August 25, 2009
2010 Planning Time
It’s that time of year when we try to simultaneously don sunglasses and looking glasses. While we cherish the last month of summer, this is the time when we also sort through the opportunities, trends, and needs for our marketing and technology plans for the coming year. With reduced budgets and shrinking resources, knowing how to maximize these plans has become increasingly important. Here is a top level scan of some of the news around us that might help you in planning:
- Digital wins in every regard. To grow sales, deliver value and reduce expense, numerous marketing studies report that most companies are increasing digital marketing spending, despite substantial reductions in overall marketing/advertising budgets. As George Colony (Forrester) says, “When the economic clouds clear, many prevailing elites will have been swept away . . . Those who can speak digital will thrive, and those who cannot will finally get the message and retire.”
- eCommerce is growing again. There is modest good news from the most recent U.S. Census Bureau news release on August 17: estimated retail e-commerce sales for the second quarter of 2009 adjusted for seasonal variation are up 2.2% from the first quarter. This is the second quarter of quarter-over-quarter growth following two quarters of decline in the second half of 2008. Even if your business does not actually sell products online, it is critical that marketers continue to support the buyer through the sales process.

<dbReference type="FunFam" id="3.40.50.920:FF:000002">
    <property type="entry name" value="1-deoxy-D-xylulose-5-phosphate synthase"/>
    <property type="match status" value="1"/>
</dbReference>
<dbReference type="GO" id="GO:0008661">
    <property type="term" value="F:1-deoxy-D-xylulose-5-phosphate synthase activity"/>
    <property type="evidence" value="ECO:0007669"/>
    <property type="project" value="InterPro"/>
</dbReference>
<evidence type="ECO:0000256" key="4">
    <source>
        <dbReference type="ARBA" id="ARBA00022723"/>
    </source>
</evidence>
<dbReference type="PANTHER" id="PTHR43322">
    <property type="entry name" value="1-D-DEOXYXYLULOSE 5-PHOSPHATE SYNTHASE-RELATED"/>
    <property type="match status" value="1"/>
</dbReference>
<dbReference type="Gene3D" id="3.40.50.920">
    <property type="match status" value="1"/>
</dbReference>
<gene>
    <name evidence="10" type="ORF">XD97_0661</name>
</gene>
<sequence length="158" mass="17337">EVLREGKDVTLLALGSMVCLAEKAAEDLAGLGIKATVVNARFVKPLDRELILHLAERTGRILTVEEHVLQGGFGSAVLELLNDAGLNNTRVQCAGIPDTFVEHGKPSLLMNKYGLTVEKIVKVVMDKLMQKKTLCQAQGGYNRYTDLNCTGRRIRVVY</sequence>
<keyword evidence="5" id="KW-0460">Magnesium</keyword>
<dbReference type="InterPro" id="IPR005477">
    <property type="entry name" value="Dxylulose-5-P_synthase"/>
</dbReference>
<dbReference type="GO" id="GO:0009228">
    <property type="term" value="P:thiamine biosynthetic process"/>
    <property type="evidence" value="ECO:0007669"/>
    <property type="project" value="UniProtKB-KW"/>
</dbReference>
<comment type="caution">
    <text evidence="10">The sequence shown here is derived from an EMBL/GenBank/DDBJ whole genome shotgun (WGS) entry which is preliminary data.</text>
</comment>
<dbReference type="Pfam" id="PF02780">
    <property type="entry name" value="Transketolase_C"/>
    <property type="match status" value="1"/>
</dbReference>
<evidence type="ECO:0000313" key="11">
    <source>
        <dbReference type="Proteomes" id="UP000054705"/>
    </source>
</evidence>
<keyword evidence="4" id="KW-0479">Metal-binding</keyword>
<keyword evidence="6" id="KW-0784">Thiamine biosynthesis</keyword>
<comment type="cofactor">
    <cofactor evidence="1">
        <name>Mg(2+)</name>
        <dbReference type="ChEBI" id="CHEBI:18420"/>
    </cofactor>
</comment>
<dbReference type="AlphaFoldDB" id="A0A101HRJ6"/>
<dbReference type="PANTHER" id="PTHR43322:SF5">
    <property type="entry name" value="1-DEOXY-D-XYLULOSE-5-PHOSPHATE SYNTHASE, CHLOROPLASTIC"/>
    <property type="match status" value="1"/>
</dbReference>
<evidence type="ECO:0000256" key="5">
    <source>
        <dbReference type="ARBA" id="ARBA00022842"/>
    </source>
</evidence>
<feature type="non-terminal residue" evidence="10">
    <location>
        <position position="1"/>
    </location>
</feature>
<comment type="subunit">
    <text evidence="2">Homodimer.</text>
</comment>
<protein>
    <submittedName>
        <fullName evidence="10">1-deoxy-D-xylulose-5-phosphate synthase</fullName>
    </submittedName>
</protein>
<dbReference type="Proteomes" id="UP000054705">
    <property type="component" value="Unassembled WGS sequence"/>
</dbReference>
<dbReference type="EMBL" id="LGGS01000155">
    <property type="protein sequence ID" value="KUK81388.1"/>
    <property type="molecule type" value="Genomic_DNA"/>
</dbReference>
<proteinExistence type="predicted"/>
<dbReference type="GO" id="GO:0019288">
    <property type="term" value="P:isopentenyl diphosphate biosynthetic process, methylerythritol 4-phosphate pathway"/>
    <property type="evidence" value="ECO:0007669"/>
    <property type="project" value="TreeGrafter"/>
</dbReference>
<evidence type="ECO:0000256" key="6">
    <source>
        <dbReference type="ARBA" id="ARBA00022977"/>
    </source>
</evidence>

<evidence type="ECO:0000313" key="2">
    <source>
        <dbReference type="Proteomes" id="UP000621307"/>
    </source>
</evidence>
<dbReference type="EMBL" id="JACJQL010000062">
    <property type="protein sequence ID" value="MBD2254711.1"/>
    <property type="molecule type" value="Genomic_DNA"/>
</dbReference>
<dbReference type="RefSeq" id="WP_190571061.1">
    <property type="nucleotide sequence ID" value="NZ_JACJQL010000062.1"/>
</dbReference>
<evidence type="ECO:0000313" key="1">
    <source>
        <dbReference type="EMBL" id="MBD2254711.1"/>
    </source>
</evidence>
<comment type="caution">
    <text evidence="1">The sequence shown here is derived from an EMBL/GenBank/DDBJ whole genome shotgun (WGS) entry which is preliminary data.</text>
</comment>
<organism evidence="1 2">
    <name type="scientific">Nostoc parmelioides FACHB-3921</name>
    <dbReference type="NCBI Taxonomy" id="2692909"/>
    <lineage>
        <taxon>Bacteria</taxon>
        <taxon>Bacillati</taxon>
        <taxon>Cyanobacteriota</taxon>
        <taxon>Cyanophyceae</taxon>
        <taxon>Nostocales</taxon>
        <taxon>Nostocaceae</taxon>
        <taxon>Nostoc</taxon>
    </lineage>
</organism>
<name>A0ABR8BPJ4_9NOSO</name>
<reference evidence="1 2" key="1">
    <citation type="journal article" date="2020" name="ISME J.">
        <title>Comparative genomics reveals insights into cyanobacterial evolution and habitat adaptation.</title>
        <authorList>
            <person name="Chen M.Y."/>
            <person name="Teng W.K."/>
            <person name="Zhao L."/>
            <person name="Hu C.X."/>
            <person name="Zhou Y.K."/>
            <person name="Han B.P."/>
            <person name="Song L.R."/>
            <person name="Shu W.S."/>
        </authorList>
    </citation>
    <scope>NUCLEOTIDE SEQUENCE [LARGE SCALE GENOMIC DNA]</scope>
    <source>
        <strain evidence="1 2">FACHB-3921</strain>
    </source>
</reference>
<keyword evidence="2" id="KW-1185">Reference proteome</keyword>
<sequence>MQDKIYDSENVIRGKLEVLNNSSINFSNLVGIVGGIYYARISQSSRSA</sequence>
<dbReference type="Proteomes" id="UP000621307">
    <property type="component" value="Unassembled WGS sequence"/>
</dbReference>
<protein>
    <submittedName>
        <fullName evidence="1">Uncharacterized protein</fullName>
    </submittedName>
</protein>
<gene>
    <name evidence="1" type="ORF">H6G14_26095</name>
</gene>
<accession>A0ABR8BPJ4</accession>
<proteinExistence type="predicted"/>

- Diversify within the digital mix. According to Forrester’s July 2009, “US Interactive Marketing Forecast, 2009 to 2014,” expect double-digit annual growth in spending in each of the following areas: mobile marketing, social media, email marketing, display advertising and search marketing. These channels work best when they are interconnected. Blogs, social networks and YouTube videos are all effective ways to obtain more listings in search engines, as well as demonstrate thought leadership and connect directly with clients and customers. Over 25% of the listings in Google are from user-generated content. Video is playing an increasingly important role: it’s viral, informative, personal and easily integrated in your Web site and social media campaign.
- ROI is key, but don’t be fooled by the data. We strongly recommend deploying and using site analytics to improve conversions and to improve usability and customer service. As you analyze your data, it is vital to look past the surface. Our analytics experts caution that Web analytics packages often credit the conversion to the last action a customer took on your site. But many earlier and subsequent customer interactions can contribute to ROI. “Top of funnel” marketing initiatives (e.g., efforts that establish your brand via social media or help a user easily find information on your Web site) are important, even if they do not directly produce conversions.
- It’s not technology or marketing – it’s both, in true collaboration. Only through a genuine partnership can you assure that customer value is delivered on a sound technology base. This may be the right time to implement technologies such as content management and truly superior eCommerce to facilitate greater speed to marketing and to reduce programming cost.
If you want help planning your interactive strategy, call us (973-539-5255, ext. 1) or email us at firstname.lastname@example.org.